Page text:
• The posted image should be a photograph, not a video.
  • Don’t leave home without your camera. Participating in the 2016 Photo Challenge is fun and easy.

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2014 Challenge, Week 28: LANDSCAPE – B&W

I’m filling in for Trevor this week. Keeping inline with his LANDSCAPE theme’s, I chose to propel us back to the time of Ansel Adams.  No one can argue that he is one of the great pioneers of B&W Landscape Photography. Unless you’re still shooting film, digital photography brings to us B&W in a totally different light.

Himalaya, Nepal (front page Explore)

For purists, film remains the best media for B&W Landscape Photography. Film grain adds to the character of an image, while noise is a digital photographer’s nightmare. Film photography also requires mastering colored filters. To boost contrasts and darken skies yellow, orange and red filters are used. If you don’t shoot B&W images in-camera, you may want to consider using these filters in your workflow during digital post processing.

Olympus

When you set out to shoot in B&W you should get into the B&W mind-set. While color images rely on colors to create impact, B&W images are more about tones and texture. Look for scenes with higher contrasts and good separation of your subject and basic image elements.

timberline

Ansel Adams relied on the principles of the Zone System to get his exposure just right. The Spectrum of BLACK to WHITE was broken down into graduated blocks from 0 to 10 with 18% gray in the center. This is similar to today’s gray scale and can be applied to digital photography just like it was in the film days. It’s important to get your mid tones exposure just right not to burn details in your blacks and your whites. You can read a little more on the ZONE SYSTEM on Wikipedia: http://en.wikipedia.org/wiki/Zone_System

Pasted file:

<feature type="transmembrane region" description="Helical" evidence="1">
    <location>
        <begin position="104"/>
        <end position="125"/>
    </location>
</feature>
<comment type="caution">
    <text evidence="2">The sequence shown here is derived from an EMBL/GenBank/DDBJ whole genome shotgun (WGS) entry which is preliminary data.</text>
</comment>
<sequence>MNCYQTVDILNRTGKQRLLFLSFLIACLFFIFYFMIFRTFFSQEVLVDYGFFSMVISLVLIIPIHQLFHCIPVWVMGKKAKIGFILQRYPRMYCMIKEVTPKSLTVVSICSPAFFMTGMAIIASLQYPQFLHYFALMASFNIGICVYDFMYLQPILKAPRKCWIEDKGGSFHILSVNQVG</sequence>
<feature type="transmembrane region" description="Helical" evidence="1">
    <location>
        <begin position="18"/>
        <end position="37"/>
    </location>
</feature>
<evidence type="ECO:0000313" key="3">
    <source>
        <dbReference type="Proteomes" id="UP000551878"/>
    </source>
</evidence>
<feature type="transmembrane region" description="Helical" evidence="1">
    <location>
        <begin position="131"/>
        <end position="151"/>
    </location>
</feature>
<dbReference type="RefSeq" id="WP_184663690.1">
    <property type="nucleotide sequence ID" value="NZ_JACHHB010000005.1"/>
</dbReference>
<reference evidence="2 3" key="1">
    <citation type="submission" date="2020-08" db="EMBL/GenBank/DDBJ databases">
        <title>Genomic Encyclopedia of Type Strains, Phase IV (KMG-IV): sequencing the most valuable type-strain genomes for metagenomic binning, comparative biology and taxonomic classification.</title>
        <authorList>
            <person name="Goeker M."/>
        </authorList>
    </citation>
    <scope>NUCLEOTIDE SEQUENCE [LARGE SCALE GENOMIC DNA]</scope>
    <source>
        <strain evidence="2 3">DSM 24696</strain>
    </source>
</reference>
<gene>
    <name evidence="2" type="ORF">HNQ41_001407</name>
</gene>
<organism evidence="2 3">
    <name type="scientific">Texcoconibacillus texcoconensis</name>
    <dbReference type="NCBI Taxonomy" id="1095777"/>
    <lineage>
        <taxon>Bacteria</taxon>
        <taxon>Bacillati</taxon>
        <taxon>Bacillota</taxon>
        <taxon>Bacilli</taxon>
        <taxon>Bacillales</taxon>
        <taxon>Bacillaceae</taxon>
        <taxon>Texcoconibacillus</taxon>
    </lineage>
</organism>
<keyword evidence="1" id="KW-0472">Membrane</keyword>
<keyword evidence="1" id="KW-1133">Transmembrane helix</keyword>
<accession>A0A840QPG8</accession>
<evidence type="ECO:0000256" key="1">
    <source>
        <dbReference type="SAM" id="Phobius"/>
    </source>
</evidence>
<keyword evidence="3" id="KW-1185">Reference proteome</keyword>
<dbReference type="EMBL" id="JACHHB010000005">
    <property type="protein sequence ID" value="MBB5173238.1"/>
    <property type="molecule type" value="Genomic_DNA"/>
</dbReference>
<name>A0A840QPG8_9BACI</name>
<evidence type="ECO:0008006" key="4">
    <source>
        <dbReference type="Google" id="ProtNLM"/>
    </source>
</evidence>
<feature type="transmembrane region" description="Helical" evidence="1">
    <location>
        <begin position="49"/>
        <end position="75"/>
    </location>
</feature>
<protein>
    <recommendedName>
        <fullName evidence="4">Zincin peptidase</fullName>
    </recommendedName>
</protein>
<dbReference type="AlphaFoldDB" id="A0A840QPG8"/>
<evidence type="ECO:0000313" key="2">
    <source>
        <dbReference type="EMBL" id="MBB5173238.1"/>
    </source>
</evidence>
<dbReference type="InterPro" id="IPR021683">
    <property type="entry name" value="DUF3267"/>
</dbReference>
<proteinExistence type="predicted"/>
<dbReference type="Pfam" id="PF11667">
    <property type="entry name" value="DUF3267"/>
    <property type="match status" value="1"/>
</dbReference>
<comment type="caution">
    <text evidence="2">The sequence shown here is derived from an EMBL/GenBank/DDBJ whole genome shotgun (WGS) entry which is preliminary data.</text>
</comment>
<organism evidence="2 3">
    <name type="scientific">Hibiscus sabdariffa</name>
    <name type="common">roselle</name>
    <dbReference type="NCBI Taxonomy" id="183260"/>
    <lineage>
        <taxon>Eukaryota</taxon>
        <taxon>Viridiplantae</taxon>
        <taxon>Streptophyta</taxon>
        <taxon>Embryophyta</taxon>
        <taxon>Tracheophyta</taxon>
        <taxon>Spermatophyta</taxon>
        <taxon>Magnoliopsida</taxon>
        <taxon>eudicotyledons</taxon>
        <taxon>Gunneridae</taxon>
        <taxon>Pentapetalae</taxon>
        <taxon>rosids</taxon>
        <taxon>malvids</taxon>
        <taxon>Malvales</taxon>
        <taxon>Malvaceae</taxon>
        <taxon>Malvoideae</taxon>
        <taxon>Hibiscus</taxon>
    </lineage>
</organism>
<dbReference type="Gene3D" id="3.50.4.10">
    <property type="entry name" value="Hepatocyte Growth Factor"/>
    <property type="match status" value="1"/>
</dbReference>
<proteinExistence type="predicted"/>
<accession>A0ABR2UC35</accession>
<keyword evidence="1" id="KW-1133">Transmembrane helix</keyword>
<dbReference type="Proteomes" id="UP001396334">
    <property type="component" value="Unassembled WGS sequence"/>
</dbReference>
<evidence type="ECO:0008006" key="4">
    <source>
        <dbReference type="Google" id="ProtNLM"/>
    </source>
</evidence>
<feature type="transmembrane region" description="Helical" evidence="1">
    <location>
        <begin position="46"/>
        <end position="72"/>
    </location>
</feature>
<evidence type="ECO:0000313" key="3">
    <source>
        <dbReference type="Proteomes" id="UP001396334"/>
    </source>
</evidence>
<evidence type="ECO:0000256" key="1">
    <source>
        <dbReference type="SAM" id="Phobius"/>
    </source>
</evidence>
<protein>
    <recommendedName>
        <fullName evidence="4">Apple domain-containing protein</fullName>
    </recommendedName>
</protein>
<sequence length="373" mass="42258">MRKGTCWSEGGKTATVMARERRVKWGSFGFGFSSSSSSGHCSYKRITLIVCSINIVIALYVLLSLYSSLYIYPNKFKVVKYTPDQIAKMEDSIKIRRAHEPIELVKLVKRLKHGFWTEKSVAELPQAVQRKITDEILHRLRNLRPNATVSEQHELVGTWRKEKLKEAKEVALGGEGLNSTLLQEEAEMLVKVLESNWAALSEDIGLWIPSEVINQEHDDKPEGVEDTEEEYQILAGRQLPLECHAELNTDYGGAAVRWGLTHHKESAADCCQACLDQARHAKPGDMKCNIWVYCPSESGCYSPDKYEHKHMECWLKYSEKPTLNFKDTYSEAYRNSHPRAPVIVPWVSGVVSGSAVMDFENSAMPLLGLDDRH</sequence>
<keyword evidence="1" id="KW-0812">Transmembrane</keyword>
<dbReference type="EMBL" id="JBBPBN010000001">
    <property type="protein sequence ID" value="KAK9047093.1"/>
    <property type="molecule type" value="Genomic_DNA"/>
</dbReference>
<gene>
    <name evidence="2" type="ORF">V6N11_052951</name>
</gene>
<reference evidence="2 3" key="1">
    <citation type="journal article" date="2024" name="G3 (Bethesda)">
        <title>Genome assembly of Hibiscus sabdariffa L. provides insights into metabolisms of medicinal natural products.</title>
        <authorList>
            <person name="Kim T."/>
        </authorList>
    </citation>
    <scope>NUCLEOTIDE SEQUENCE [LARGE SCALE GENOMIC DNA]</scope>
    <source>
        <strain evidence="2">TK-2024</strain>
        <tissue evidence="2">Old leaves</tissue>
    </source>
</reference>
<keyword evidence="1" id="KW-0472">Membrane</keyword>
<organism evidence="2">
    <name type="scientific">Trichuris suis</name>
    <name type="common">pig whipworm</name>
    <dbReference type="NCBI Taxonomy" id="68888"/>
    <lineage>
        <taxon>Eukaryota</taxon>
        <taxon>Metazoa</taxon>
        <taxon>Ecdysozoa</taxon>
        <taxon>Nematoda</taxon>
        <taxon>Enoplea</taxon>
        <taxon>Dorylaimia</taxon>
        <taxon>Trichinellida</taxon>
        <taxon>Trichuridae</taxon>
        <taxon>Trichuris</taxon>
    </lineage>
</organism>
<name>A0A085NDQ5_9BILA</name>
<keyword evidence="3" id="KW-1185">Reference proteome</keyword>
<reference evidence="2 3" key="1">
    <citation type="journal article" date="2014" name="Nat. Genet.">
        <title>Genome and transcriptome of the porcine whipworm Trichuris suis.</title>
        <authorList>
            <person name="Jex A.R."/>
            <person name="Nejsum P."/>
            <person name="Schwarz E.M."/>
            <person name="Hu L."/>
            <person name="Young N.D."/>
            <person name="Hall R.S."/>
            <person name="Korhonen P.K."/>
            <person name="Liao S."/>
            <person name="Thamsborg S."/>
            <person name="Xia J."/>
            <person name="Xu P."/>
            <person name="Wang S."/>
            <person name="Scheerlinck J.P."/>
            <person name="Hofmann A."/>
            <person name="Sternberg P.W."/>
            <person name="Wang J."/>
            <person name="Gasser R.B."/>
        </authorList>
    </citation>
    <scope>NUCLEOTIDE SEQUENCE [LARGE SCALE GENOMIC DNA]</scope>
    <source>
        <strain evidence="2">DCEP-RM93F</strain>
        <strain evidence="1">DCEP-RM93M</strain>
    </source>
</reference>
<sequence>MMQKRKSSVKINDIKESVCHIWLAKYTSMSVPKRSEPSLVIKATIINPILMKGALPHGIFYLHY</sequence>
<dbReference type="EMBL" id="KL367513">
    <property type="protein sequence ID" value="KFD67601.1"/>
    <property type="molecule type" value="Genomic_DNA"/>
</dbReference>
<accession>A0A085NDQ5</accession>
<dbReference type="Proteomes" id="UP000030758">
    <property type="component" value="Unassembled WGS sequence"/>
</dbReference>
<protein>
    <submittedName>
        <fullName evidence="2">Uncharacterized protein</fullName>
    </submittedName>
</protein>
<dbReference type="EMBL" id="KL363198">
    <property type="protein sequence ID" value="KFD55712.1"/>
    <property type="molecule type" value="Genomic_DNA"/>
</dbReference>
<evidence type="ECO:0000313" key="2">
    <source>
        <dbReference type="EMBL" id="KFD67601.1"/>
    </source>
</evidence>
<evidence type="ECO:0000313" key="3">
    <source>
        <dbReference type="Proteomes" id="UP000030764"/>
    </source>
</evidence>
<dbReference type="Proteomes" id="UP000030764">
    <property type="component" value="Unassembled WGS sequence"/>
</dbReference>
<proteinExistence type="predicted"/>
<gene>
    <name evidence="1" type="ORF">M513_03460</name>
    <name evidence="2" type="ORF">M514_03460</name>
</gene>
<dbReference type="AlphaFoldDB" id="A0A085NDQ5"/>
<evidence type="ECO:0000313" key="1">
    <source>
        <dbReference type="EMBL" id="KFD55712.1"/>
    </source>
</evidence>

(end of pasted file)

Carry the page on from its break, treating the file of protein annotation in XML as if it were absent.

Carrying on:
The peakSome scenes may be difficult to control. Bright skies and snowy mountain tops can easily overexpose under some conditions. In the old days we used to dodge a scene with our hand or with an object in front of the lens. This permitted us to restrict the amount of light in a specific area of a scene. Today we have the graduated neutral density filters. I find them to be one of the most valuable landscape photography tools in my bag. Graduated Neutral Density Filters on Wikipedia: http://en.wikipedia.org/wiki/Graduated_neutral_density_filter

Riviere-des-prairies / Montreal Back River - INFRARED

One of my personal favorites for B&W Landscape photography, Infrared filters. The most common filter is the 720NM filter such as the Hoya R72. Different digital cameras will block infrared light at different levels. You can experiment with different filters from 560NM and up. This is great for long exposures and gives a unique look to your images. Your in-camera result will be a reddish image. A basic conversion to B&W is all you’ll need. I took the above image with a 560nm filter on a non converted Nikon DSLR.

GB.USA.07.0025